A fallacy in logic is a kind of error in reasoning. Most academic writings need you to make an argument that is free from mistakes. So to make discussions more logical, we need to understand common errors we make in logic. It is essential for students as well as for advertisements and political writings. Since they require rhetorical devices to convince people that their arguments are valid.
Arguers use these errors unintentionally or intentionally to trick people. Sometimes the word “fallacy” indicates a false belief. They are the defects that weaken the argument. More frequently, people make these errors within public discussions and debates. At first, Aristotle explained the study of fallacies and listed thirteen fallacies. They are the defects that weaken the argument.
List of Logical Fallacies
Here is a list of some common fallacies that we make in arguments.
1. Casual Fallacy
It is an error to identify the cause of the mistake. It occurs due to the lack of evidence for the done did. If two things are relatable, then that does not mean one indicates the other. For example, Since you like vegetables, your parents must be farmers.
2. Post Hoc Fallacy
It is an error that takes place when you believe the action is happening before the cause to be the reason for the mistake. A lot of superstitions come under the category of post hoc fallacy. For example, we haven’t lost any game since I got my lucky shoes.
3. Strawman Fallacy
The name of this fallacy based on a scarecrow. In this fallacy, your opponent misrepresents your argument to disapprove of it. For instance, the President says, “The nation is in debt, and we should not spend much on the defense.”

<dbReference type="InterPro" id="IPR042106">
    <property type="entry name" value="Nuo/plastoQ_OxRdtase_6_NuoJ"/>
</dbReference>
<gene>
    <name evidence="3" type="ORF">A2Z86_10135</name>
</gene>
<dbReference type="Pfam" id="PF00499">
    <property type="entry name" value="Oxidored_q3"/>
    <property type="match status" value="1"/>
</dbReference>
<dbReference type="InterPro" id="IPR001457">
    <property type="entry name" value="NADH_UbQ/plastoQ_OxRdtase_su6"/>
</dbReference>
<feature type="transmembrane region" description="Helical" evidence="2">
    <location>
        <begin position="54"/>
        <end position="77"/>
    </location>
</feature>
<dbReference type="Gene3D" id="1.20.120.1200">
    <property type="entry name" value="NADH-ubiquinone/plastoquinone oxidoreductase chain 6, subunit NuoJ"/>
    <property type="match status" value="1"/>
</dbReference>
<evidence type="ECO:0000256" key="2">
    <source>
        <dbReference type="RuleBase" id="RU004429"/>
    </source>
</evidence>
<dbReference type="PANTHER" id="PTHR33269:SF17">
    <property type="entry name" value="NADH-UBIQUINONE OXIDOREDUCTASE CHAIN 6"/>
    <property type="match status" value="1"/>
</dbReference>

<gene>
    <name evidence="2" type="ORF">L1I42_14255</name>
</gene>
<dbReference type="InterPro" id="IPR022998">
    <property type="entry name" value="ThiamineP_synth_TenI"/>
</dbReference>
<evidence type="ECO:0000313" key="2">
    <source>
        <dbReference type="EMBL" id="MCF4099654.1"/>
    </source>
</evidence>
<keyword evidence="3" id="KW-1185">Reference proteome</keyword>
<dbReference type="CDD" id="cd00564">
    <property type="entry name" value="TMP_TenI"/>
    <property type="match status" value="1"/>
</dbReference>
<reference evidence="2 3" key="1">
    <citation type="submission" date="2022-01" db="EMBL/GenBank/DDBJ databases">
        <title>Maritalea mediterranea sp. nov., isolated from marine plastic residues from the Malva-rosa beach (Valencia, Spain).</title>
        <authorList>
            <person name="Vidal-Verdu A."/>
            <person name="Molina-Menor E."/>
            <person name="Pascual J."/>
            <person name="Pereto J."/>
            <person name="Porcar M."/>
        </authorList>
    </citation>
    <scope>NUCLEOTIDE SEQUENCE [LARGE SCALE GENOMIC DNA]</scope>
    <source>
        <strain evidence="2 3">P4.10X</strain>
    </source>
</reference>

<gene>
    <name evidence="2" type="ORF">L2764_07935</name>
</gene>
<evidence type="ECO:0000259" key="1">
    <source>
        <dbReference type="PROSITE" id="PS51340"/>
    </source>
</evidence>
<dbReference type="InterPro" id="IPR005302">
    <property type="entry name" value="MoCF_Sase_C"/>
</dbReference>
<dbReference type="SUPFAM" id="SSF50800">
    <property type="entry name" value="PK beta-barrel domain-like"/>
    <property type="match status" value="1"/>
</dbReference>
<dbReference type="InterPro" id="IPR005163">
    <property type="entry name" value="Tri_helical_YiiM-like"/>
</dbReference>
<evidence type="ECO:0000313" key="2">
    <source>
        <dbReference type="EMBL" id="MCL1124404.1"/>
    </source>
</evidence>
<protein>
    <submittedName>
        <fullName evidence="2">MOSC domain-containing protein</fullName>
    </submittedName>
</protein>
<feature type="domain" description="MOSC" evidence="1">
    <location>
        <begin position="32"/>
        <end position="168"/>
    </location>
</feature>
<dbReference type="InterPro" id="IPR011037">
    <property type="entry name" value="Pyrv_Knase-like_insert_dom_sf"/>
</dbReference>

4. Bandwagon Fallacy
Bandwagon fallacy assumes a reason to be untrue if the majority of people consider it to be so. If any reason is famous, it becomes a fallacy. For example, since the majority of the countries support war with Iraq, that means it is correct.
5. The Hasty Generalization Fallacy
It is the most common fallacy in logic. If someone draws a conclusion based on a lack of evidence or make a rush in concluding. For example, since Christine had a bad experience in her previous relationship, she decides that all boys are the same.
6. Red Herring Fallacy
When an argument distracts other arguments of the fellow people, the error is known as red herring fallacy. Suppose a boy says that I am in pain due to my break up. And his father says that think about the poor people who don’t even have food to eat; then your problem will seem meaningless.
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